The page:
Fair? No not really, but there you have the other side of the coin.

You don't get it. If you are thinking in term of West vs. East, or business vs. culture, you're way off. It's what works vs. what doesn't.

On the website, yes, the music must go. Just get rid of the flash.

The martial arts component is really out of place. If I'm really serious about learning quickly, want a focused program, and will pay up for it, the fact there is a martial arts offering cheapens the methodology, in my opinion. Also, I don't like the tours. Seems like a waste of time.

I like the Modified Immersion. That's sounds good. Chinese is not really a language one picks up, therefore "full immersion" is a poor approach.

However, congrats on getting it up and going. Looks like a great start!

Link to comment
Share on other sites

You don't get it. If you are thinking in term of West vs. East, or business vs. culture, you're way off. It's what works vs. what doesn't.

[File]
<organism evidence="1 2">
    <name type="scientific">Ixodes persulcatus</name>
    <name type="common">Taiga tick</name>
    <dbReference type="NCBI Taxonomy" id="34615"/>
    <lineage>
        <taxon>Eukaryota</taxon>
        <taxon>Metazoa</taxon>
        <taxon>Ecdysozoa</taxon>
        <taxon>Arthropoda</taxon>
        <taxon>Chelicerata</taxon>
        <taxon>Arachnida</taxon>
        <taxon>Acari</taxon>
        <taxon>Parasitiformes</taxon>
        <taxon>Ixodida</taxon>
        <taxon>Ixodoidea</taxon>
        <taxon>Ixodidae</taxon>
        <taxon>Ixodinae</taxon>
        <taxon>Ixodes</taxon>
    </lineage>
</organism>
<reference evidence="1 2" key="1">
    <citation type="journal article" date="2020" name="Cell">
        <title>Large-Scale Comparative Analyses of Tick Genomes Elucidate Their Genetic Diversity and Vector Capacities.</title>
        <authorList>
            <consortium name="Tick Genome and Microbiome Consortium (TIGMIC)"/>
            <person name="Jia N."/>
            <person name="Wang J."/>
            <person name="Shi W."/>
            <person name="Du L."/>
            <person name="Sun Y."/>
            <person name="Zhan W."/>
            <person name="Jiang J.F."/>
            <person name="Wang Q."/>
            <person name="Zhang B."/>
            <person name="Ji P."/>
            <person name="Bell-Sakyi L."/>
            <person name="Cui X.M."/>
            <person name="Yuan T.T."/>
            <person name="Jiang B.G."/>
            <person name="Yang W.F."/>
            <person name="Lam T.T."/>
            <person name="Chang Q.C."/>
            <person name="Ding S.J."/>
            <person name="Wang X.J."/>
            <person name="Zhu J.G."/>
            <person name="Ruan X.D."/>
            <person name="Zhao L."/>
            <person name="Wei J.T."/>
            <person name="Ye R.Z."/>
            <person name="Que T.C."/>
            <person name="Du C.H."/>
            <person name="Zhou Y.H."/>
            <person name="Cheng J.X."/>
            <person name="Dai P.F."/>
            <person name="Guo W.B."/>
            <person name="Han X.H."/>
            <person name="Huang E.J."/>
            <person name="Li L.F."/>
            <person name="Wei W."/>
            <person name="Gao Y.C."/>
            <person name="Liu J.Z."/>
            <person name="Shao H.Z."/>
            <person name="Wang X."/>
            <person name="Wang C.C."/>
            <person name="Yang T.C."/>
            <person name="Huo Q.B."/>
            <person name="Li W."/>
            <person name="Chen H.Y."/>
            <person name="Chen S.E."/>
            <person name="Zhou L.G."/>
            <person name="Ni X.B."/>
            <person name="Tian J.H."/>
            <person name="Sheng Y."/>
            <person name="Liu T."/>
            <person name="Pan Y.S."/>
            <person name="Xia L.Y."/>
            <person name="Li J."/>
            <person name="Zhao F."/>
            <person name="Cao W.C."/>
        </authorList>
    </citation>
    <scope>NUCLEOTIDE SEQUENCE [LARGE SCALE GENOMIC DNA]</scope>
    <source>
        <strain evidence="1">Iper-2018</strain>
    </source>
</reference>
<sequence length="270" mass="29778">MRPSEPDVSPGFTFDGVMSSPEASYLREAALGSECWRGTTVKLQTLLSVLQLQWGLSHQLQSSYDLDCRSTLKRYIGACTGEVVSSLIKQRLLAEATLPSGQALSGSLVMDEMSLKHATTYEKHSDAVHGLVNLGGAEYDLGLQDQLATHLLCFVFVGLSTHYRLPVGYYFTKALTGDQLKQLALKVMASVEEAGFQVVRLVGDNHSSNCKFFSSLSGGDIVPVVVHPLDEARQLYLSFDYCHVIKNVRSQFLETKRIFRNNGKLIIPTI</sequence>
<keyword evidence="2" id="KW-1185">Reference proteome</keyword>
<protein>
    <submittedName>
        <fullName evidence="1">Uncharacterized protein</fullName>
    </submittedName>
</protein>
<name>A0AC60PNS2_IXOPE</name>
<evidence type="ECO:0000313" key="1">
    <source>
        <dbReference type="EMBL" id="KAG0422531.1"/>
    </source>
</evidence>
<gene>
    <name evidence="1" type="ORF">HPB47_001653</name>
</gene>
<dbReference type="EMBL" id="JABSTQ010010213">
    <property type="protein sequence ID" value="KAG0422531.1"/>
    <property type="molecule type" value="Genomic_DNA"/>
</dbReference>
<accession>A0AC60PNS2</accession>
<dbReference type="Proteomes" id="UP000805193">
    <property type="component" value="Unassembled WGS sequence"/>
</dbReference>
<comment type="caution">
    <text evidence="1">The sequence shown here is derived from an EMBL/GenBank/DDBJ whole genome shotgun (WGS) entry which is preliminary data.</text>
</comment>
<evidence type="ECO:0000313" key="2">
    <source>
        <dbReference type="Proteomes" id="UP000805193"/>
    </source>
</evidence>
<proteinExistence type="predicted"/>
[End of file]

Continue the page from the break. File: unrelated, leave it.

Agreed. Updating pedagogy to ensure faster, more useful learning of Chinese doesn't mean 'show me the money', it means equipping people with the skills to live and learn here independently - if you like, to live in hutongs rather than understand CCTV documentaries about them. Whether they choose to use the language skills to make money or research mid-Tang dynasty flower-arranging is entirely up to them. Concentrating on language skills rather than cultural knowledge doesn't mean a lack of respect for the culture - it's a matter of priorities. If you have the time for a year long course you can probably afford the time to do both. Many don't though.

Roddy

PS Personally, I think hutongs are overrated. And you should definitely scratch the tour to Sanlitun, what on earth did your students do to deserve that?

Link to comment
Share on other sites

Hi there,

I looked at the website and apart from that god awful music it looks nice, although I do agree with much of what Roddy says and that the MA part makes it look more like a non business related audience is being targeted... Definitely cheapens it with gimmicky stuff...